Grammy-winning comedian, actor, producer, and author Tiffany Haddish will take the stage (Saturday, June 25, 2:30–3:30 p.m.). Haddish recently published her first children’s book, Layla, the Last Black Unicorn.
Bestselling author, short story writer, television producer, and screenwriter R.L. Stine will close Saturday’s main speaker program (Saturday, June 25, 4–5 p.m.). Stine’s forthcoming book Stinetinglers, a collection of 10 new stories, is due in August from Macmillan.
The main speaker program continues on Sunday with bestselling author Celeste Ng in conversation with “America’s librarian” Nancy Pearl (Sunday, June 26, 9–10 a.m.).
Teenage Mutant Ninja Turtles co-creator Kevin Eastman will speak Sunday (June 26, 11 a.m.–noon). Eastman will discuss his forthcoming book, due out in July, The Last Ronin (IDW), a collaboration with Laird and Tom Waltz that follows a lone-surviving mutant turtle in a dystopian New York City.
In a late addition to the program, Librarian of Congress Carla Hayden will take the stage to discuss the role of libraries and librarians in the age of misinformation (Sunday, June 26, 1-2 p.m.).
The ALA President’s Program will close Sunday’s main program (June 26, 3:30–5:30 p.m.) with ALA president Patty Wong hosting a panel of authors, including Malinda Lo, the National Book Award–winning, bestselling author of Last Night at the Telegraph Club; Jane Park, a senior content strategist for Google Kids & Families; Linda Sue Park, the bestselling author of numerous books, including most recently The One Thing You’d Save, a collection of linked poems; Philip Lee, cofounder of Lee & Low books and founder of Readers to Eaters, a program that promotes food literacy through stories about our diverse food cultures; and Christina Soontornvat, the author of more than a dozen books for children of all ages, including her most recent novel, The Last Mapmaker.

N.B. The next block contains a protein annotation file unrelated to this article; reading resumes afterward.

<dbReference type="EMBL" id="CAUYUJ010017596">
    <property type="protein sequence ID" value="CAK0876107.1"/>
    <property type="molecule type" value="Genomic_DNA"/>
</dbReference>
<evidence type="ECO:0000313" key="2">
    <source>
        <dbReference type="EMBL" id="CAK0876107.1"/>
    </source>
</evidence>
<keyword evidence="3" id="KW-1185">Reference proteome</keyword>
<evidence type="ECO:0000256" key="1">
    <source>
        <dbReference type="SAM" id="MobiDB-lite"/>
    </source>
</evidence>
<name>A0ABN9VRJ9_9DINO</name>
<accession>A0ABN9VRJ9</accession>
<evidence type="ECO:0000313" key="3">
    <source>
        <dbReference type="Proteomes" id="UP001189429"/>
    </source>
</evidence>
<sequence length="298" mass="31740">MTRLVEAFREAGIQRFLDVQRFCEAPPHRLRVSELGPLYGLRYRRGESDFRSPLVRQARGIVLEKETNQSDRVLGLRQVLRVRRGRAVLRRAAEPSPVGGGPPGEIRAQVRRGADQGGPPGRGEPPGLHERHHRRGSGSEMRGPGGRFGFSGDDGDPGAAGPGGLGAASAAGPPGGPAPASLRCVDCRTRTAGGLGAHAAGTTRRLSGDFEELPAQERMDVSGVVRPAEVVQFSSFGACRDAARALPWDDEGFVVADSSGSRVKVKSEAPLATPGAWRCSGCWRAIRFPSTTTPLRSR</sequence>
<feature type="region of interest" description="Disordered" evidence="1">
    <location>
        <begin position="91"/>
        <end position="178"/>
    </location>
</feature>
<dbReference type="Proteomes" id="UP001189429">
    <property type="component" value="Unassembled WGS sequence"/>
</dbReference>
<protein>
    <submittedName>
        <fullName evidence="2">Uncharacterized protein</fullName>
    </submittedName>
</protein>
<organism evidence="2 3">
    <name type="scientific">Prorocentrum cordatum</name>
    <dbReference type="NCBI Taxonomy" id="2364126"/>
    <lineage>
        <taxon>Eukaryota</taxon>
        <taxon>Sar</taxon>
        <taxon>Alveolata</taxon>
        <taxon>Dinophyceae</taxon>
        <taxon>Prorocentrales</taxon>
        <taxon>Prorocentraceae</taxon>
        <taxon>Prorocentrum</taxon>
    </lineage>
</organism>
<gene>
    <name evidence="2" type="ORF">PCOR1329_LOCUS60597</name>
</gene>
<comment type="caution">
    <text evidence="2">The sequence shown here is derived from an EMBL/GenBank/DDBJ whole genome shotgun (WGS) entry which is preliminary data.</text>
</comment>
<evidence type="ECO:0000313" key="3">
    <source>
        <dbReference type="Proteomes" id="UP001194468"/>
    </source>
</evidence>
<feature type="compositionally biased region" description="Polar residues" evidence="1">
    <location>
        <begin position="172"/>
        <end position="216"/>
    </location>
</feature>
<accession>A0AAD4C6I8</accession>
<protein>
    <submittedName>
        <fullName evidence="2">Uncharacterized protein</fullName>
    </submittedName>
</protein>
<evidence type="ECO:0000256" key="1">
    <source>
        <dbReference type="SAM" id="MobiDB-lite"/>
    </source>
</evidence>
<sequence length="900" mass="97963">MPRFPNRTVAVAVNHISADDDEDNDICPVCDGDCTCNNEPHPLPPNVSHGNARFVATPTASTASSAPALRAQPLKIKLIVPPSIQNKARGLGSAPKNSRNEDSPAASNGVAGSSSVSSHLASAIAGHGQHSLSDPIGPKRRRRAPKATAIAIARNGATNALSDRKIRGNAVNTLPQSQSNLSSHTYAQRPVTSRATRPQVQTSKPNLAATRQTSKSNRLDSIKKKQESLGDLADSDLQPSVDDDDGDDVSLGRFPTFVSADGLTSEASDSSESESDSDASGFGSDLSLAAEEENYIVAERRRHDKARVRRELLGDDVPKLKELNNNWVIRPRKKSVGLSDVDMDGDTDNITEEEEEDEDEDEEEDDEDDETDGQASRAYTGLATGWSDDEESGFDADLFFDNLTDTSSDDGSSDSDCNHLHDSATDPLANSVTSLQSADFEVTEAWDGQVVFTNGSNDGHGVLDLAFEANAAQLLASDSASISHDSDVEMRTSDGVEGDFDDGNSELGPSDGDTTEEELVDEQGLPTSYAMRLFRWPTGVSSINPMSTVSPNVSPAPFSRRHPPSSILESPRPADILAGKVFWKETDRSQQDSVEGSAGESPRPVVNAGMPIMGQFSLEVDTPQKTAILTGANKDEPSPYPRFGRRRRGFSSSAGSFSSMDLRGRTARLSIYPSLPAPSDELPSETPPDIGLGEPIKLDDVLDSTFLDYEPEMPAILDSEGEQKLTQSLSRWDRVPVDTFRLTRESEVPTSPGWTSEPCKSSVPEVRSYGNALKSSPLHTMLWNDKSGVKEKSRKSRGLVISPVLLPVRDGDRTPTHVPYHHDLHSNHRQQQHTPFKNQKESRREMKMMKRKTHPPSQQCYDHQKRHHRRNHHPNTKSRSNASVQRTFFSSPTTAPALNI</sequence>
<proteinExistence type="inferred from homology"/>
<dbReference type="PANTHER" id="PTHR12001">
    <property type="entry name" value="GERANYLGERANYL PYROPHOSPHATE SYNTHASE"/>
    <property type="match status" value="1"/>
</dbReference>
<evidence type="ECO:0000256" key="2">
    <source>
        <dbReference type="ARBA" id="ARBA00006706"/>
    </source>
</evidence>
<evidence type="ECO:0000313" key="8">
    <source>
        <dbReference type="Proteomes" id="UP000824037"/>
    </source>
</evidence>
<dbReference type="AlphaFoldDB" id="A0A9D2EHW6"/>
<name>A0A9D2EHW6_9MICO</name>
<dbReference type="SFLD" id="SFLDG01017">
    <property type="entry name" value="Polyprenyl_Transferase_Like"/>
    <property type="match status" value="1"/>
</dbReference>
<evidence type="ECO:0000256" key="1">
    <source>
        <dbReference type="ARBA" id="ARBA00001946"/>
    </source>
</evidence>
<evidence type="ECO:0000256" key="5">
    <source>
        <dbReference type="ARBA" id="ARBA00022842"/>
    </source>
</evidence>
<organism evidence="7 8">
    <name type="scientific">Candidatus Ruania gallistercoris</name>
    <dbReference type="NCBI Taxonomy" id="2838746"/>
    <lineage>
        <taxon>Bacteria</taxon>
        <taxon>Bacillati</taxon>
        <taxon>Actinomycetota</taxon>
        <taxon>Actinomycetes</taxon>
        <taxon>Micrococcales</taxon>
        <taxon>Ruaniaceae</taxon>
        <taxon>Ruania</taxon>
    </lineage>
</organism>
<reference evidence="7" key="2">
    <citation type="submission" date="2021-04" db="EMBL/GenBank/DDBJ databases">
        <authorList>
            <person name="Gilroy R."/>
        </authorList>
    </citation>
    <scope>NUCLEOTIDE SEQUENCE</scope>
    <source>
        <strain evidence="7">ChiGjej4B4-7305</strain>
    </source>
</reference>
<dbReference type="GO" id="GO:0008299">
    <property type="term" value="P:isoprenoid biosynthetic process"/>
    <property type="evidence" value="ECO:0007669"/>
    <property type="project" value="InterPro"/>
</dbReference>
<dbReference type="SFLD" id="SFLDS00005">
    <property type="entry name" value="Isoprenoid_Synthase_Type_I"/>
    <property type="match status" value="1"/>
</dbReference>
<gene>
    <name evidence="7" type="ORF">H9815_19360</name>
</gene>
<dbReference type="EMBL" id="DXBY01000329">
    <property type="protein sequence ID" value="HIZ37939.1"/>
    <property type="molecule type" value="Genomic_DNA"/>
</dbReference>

And on Tuesday, June 28, the closing general session will feature author, speaker, and podcast host Luvvie Ajayi Jones in conversation with Nicole A. Cooke, Augusta Baker Endowed Chair and an associate professor at the School of Library and Information Science at the University of South Carolina. Jones will discuss her new book, Rising Troublemaker: A Fear-Fighter Manual for Teens, which was published in May.
Virtual Programs, Exhibits, and More
Having now hosted a number of successful virtual conferences since the start of the pandemic, organizers understand how powerful the online format can be for expanding member participation in ALA conferences. And the 2022 ALA Annual Conference will feature a robust virtual component, dubbed the Digital Experience, for those who can’t be there in person.
The Digital Experience will feature simulcasts of the main stage speakers, dozens of education sessions, and some high-profile, virtual-only speakers. Sessions will also be archived for later viewing.
ALA conference organizers say they are excited for the return of a bustling show floor featuring hundreds of exhibitors. The hall will be open through Tuesday morning.
And finally, check the conference website for a host of available tours and ticketed events, including the return of the reception honoring the winners of the ALA’s adult book award, the Andrew Carnegie Medals for Fiction and Nonfiction (Saturday, June 25, 8–10 p.m., at the Marriott Marquis).
The reception will feature this year’s winners Tom Lin, author of The Thousand Crimes of Ming Tsu, and Hanif Abdurraqib, author of A Little Devil in America: In Praise of Black Performance, as well as Maryland congressman Jamie Raskin as keynote speaker. As always, check the online program for any last-minute changes.